Dining Picks

12 Favorite Budget-Friendly Dishes Under $12

Inflation got you down? These are our go-tos for filling meals that won’t break the bank.

By Matthew Trueherz and Katherine Chew Hamilton August 5, 2022

As food prices continue to rise, we know it can be tough to balance your love of food while making ends meet. We’re spoiled with restaurants in Portland, but we also realize that, in this economy, Tuesday can’t always warrant a special occasion meal. And yet, there are simply dishes out there you haven’t yet eaten, and ones you just have to eat again and again and again. So, we’ve put together a list of our most budget-friendly favorites to help keep both your bank account and your stomach happy.  

Classic Jian Bing from Bing Mi: $8 

Northwest District 

Classic jian bing at Bing Mi

Image: Bing Mi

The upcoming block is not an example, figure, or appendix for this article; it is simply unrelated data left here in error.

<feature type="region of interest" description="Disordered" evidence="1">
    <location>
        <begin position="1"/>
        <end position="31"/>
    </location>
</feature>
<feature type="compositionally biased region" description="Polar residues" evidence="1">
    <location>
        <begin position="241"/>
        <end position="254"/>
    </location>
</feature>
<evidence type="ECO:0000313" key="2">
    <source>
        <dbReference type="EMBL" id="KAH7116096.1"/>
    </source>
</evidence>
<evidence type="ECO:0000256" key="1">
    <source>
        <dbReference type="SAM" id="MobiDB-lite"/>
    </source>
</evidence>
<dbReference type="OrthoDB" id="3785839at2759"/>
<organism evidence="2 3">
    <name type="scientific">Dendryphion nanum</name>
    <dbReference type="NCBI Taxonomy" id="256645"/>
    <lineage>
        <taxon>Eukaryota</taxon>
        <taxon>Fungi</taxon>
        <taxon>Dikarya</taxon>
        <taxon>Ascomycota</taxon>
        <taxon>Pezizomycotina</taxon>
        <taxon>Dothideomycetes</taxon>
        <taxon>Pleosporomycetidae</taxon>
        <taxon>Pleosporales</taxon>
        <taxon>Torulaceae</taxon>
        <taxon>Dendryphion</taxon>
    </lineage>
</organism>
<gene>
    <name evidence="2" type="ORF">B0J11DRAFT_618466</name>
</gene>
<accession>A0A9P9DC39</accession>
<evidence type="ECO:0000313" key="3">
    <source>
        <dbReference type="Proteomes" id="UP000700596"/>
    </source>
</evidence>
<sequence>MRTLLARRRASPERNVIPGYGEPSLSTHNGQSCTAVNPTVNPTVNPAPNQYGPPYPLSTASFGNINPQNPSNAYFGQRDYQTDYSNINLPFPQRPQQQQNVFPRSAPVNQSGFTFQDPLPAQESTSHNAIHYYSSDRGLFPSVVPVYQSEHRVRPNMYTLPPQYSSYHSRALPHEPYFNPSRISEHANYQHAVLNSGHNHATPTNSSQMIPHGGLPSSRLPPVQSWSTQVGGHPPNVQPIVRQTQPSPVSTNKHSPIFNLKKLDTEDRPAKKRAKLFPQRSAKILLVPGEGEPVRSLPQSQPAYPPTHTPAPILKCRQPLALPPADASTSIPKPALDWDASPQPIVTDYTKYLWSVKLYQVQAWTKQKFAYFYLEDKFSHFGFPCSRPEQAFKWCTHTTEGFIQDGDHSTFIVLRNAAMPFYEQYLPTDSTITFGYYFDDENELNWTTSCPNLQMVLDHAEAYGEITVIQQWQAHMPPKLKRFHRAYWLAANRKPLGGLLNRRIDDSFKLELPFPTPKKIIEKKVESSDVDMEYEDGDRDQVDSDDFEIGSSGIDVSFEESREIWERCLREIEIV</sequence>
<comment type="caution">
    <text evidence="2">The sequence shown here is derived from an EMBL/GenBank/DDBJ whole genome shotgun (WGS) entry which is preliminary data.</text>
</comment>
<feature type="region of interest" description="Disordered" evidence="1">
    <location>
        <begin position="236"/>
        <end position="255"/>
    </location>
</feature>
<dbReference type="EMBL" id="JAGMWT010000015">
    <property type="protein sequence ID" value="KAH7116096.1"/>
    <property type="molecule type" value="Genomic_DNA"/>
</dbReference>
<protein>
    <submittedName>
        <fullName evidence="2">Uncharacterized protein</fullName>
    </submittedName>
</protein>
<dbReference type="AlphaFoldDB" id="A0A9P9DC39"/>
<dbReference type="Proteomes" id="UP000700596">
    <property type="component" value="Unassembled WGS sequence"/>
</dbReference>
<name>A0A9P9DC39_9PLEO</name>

If you need a landmark to wrap your head around what jian bing are, Taco Bell’s crunchwrap can get you part of the way there. They’re both wraps with crispy things stuffed inside, but that’s where the parallels end. Jian bing is a light and delicate savory Chinese crepe, filled with friable wonton crackers and scrambled egg; tangy and subtly spiced fermented bean paste, shredded mustard root, and a fresh hit of green onion and cilantro lighten the very walkable brunch, lunch or dinner to a level to which its leaden, nacho-cheese filled analogue can only aspire. There are gussied up—what you might call “supreme”—versions on the menu at Bing Mi, with extra fillings like Chinese sausage and shredded duck, but the classic is the classic for a reason. And at just $8, it’s one of the best lunch deals in town. 1845 NW 23rd Place —Matthew Trueherz